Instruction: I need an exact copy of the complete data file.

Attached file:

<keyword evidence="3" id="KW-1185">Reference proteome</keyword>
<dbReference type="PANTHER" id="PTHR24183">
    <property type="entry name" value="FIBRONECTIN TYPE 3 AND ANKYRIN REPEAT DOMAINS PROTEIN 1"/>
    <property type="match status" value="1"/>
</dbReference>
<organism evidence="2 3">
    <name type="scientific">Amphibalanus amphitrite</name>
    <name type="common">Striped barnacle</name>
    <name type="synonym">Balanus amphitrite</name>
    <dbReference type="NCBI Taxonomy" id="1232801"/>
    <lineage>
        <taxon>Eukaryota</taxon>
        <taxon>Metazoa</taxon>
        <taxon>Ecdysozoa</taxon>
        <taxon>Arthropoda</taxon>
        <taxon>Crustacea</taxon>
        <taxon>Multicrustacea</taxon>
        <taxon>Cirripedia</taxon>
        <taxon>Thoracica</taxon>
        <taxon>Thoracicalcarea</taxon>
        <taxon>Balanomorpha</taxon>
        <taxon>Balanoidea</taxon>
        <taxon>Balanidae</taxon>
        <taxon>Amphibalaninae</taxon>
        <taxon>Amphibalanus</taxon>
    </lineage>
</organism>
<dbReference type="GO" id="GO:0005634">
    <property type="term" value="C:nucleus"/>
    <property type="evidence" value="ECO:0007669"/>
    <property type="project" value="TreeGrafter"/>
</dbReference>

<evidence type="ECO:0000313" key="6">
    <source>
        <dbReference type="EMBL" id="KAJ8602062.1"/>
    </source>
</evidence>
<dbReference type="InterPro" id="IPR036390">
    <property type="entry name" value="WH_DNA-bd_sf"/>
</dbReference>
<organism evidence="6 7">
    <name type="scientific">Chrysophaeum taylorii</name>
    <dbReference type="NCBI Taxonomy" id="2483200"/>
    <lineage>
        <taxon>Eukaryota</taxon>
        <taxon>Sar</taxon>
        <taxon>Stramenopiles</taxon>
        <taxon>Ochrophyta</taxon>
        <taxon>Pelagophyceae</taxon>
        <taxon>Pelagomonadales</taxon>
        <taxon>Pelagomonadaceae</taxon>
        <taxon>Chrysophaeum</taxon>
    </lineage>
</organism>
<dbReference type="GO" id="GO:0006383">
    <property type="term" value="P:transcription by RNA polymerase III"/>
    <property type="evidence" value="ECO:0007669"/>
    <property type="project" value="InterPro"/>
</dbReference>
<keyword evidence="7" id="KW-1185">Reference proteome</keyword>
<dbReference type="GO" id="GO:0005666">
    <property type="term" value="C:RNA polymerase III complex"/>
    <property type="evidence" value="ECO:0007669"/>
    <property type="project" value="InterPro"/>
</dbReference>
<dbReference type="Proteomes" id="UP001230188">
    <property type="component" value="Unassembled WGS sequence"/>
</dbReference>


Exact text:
<keyword evidence="3" id="KW-1185">Reference proteome</keyword>
<dbReference type="PANTHER" id="PTHR24183">
    <property type="entry name" value="FIBRONECTIN TYPE 3 AND ANKYRIN REPEAT DOMAINS PROTEIN 1"/>
    <property type="match status" value="1"/>
</dbReference>
<organism evidence="2 3">
    <name type="scientific">Amphibalanus amphitrite</name>
    <name type="common">Striped barnacle</name>
    <name type="synonym">Balanus amphitrite</name>
    <dbReference type="NCBI Taxonomy" id="1232801"/>
    <lineage>
        <taxon>Eukaryota</taxon>
        <taxon>Metazoa</taxon>
        <taxon>Ecdysozoa</taxon>
        <taxon>Arthropoda</taxon>
        <taxon>Crustacea</taxon>
        <taxon>Multicrustacea</taxon>
        <taxon>Cirripedia</taxon>
        <taxon>Thoracica</taxon>
        <taxon>Thoracicalcarea</taxon>
        <taxon>Balanomorpha</taxon>
        <taxon>Balanoidea</taxon>
        <taxon>Balanidae</taxon>
        <taxon>Amphibalaninae</taxon>
        <taxon>Amphibalanus</taxon>
    </lineage>
</organism>
<dbReference type="GO" id="GO:0005634">
    <property type="term" value="C:nucleus"/>
    <property type="evidence" value="ECO:0007669"/>
    <property type="project" value="TreeGrafter"/>
</dbReference>

<evidence type="ECO:0000313" key="6">
    <source>
        <dbReference type="EMBL" id="KAJ8602062.1"/>
    </source>
</evidence>
<dbReference type="InterPro" id="IPR036390">
    <property type="entry name" value="WH_DNA-bd_sf"/>
</dbReference>
<organism evidence="6 7">
    <name type="scientific">Chrysophaeum taylorii</name>
    <dbReference type="NCBI Taxonomy" id="2483200"/>
    <lineage>
        <taxon>Eukaryota</taxon>
        <taxon>Sar</taxon>
        <taxon>Stramenopiles</taxon>
        <taxon>Ochrophyta</taxon>
        <taxon>Pelagophyceae</taxon>
        <taxon>Pelagomonadales</taxon>
        <taxon>Pelagomonadaceae</taxon>
        <taxon>Chrysophaeum</taxon>
    </lineage>
</organism>
<dbReference type="GO" id="GO:0006383">
    <property type="term" value="P:transcription by RNA polymerase III"/>
    <property type="evidence" value="ECO:0007669"/>
    <property type="project" value="InterPro"/>
</dbReference>
<keyword evidence="7" id="KW-1185">Reference proteome</keyword>
<dbReference type="GO" id="GO:0005666">
    <property type="term" value="C:RNA polymerase III complex"/>
    <property type="evidence" value="ECO:0007669"/>
    <property type="project" value="InterPro"/>
</dbReference>
<dbReference type="Proteomes" id="UP001230188">
    <property type="component" value="Unassembled WGS sequence"/>
</dbReference>